Nathaniel Deutsch, Professor of Literature and History, UC Santa Cruz
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Monday, October 24, 2011
Union South (1308 W. Dayton Street)
This lecture is made possible through the generosity of Harry and Marjorie Tobias
At the turn of the twentieth century, over forty percent of the world’s Jews lived within the Russian Empire, almost all in the Pale of Settlement. From the Baltic to the Black Sea, the Jews of the Pale created a distinctive way of life little known beyond its borders, leading historian Simon Dubnow to label the territory a Jewish “Dark Continent.” Just before World War I, the author, revolutionary, and ethnographer known as An-sky led an ethnographic expedition into the Pale, producing an archive of what he called the Oral Torah of the common people rather than the rabbinic elite, consisting of thousands of jokes, tales, songs, incantations, and other cultural traditions. An-sky also created a massive ethnographic questionnaire—The Jewish Ethnographic Program—consisting of 2,087 questions in Yiddish exploring Jewish life and death in the Pale. In his talk, Nathaniel Deutsch will discuss his forthcoming book, which explores An-sky’s almost messianic efforts to create a distinctively Jewish ethnography in an era of revolutionary change and contains the first-ever translation of The Jewish Ethnographic Program.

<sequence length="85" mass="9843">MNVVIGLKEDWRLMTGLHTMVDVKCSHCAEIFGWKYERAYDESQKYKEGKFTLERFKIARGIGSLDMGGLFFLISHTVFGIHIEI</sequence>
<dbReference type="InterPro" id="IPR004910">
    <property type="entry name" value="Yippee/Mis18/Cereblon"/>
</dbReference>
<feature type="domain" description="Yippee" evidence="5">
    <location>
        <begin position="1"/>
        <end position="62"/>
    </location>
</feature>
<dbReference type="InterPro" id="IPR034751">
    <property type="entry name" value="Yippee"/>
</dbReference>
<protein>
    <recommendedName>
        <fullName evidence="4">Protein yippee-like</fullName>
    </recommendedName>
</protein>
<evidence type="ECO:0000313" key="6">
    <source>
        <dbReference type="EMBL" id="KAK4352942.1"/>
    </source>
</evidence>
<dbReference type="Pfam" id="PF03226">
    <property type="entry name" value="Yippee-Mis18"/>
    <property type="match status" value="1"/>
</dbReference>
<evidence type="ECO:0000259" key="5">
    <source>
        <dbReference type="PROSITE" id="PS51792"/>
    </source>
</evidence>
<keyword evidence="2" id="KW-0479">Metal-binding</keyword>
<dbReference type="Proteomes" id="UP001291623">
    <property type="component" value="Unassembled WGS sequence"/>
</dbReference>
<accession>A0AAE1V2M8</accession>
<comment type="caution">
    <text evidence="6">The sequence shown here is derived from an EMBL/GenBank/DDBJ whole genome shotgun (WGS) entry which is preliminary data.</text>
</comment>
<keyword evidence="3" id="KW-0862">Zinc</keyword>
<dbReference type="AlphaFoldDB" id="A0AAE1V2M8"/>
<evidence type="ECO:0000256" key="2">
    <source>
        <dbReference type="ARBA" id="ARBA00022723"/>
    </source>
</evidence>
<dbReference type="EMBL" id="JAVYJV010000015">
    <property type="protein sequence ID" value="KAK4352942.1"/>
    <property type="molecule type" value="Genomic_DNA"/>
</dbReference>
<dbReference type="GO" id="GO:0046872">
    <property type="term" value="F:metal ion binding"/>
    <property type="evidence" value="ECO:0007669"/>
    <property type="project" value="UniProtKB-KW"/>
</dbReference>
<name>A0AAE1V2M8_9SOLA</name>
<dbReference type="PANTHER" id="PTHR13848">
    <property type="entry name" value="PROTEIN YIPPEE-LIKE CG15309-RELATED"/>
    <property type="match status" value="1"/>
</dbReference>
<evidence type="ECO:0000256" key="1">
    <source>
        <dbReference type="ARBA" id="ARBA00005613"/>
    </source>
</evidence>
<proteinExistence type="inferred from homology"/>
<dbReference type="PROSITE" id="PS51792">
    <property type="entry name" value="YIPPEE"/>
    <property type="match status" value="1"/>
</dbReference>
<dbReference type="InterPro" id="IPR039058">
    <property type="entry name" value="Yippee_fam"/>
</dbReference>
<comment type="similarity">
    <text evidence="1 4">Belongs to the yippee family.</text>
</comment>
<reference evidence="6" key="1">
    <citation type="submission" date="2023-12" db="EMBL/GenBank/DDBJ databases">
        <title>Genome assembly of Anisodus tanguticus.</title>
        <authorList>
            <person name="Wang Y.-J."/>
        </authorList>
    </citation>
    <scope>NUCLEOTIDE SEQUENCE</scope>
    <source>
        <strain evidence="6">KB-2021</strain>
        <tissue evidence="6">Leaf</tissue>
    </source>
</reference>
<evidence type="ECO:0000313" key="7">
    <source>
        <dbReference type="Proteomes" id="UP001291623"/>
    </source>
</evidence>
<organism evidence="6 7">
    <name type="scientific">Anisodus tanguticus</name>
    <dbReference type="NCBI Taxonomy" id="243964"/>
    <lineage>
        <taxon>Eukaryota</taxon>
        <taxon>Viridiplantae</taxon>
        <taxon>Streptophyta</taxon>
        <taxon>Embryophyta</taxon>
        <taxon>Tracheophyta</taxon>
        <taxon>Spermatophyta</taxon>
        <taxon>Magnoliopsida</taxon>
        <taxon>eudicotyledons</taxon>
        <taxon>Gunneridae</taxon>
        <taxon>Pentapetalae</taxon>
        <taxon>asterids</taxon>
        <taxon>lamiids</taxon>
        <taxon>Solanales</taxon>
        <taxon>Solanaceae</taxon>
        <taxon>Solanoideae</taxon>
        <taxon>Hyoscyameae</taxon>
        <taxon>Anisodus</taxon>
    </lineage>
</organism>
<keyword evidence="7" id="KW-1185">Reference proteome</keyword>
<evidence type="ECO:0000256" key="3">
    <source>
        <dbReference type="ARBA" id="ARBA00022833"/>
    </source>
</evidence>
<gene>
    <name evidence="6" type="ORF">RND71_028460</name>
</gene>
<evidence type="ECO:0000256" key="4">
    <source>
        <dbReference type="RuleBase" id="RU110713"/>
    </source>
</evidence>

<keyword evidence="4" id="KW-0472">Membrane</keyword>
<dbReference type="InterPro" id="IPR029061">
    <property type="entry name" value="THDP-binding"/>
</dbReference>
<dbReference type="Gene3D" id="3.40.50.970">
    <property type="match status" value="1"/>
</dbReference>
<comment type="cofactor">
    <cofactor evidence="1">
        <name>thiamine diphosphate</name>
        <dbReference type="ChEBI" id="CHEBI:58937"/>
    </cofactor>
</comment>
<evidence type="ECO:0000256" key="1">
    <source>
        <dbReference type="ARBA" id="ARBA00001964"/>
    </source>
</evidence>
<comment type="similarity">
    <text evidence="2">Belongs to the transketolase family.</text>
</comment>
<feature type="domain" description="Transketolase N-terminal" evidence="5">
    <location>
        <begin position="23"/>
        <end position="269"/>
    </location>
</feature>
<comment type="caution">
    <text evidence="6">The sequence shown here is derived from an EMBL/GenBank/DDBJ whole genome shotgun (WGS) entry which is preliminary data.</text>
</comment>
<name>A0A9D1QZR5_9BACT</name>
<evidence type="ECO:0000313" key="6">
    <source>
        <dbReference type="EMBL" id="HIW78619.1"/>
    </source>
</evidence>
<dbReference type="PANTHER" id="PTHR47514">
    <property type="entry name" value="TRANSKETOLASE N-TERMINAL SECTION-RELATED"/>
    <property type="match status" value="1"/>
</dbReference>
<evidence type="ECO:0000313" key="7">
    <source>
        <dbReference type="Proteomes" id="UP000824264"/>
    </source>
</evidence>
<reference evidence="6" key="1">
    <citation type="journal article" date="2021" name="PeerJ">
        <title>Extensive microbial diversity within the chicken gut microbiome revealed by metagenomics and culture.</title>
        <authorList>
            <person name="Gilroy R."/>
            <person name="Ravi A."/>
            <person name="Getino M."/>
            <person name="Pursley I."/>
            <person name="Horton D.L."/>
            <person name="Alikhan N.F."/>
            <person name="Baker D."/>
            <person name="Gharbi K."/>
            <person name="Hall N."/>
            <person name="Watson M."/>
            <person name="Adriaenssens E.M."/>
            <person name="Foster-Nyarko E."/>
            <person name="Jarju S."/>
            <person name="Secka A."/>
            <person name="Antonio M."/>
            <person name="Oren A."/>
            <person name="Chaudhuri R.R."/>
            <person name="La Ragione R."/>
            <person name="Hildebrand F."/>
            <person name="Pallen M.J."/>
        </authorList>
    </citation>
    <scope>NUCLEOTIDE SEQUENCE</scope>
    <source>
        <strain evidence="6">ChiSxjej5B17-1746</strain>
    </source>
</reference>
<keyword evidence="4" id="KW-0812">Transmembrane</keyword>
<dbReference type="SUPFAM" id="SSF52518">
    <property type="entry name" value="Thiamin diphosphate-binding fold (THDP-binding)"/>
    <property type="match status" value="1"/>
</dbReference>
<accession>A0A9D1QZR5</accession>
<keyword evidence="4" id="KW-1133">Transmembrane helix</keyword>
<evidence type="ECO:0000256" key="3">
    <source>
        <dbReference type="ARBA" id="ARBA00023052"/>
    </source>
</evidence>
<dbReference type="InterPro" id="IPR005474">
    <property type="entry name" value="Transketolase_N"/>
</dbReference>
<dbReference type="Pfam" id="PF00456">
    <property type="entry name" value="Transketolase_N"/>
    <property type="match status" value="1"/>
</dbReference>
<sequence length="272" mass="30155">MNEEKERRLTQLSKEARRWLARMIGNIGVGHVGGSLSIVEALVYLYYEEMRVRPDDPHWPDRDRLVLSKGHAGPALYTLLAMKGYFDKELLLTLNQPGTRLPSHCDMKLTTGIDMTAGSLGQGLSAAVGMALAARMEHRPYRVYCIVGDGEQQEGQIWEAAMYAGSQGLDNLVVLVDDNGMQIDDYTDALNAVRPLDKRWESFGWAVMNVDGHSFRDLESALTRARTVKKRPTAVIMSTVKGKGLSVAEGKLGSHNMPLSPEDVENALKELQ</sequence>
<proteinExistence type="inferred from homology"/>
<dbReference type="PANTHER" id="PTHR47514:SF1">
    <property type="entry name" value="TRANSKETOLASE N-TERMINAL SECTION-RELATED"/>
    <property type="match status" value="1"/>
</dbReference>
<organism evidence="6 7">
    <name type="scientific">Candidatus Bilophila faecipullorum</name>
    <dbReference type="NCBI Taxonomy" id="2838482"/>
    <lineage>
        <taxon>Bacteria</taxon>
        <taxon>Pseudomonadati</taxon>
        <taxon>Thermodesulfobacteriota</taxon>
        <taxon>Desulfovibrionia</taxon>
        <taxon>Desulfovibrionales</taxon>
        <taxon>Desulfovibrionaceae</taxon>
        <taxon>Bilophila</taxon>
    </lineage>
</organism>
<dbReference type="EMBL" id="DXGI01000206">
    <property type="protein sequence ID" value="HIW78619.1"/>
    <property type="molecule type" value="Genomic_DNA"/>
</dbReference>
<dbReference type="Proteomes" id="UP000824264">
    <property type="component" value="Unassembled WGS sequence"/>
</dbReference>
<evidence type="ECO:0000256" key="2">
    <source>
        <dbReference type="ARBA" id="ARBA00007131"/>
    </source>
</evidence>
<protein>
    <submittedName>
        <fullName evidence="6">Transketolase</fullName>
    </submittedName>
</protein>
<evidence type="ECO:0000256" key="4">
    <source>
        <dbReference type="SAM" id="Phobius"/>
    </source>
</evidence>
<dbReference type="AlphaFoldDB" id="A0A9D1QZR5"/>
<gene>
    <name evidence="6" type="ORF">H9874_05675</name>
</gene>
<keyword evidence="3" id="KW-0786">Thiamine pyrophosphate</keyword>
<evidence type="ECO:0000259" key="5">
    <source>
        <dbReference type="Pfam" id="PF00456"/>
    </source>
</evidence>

About the speaker
Nathaniel Deutsch is a professor of Literature and History, co-director of the Center for Jewish Studies, and director of the Institute for Humanities Research at the University of California, Santa Cruz. A specialist in Judaism, Gnosticism, and early Christianity, he received his PhD from the University of Chicago and was on the faculty at Swarthmore College, where he co-founded (with Helen Plotkin) the Beit Midrash Center for the Study of Classical Jewish Texts. Deutsch received a Guggenheim Fellowship in support of his forthcoming book People’s Torah: Life and Death in the Jewish Pale of Settlement (Havard University Press). In addition, he was awarded the Workmen’s Circle/Dr. Emmanuel Patt Visiting Professorship in Eastern European Jewish Studies at the YIVO Institute for Jewish Research, New York and invited to be a visiting professor at Stanford University.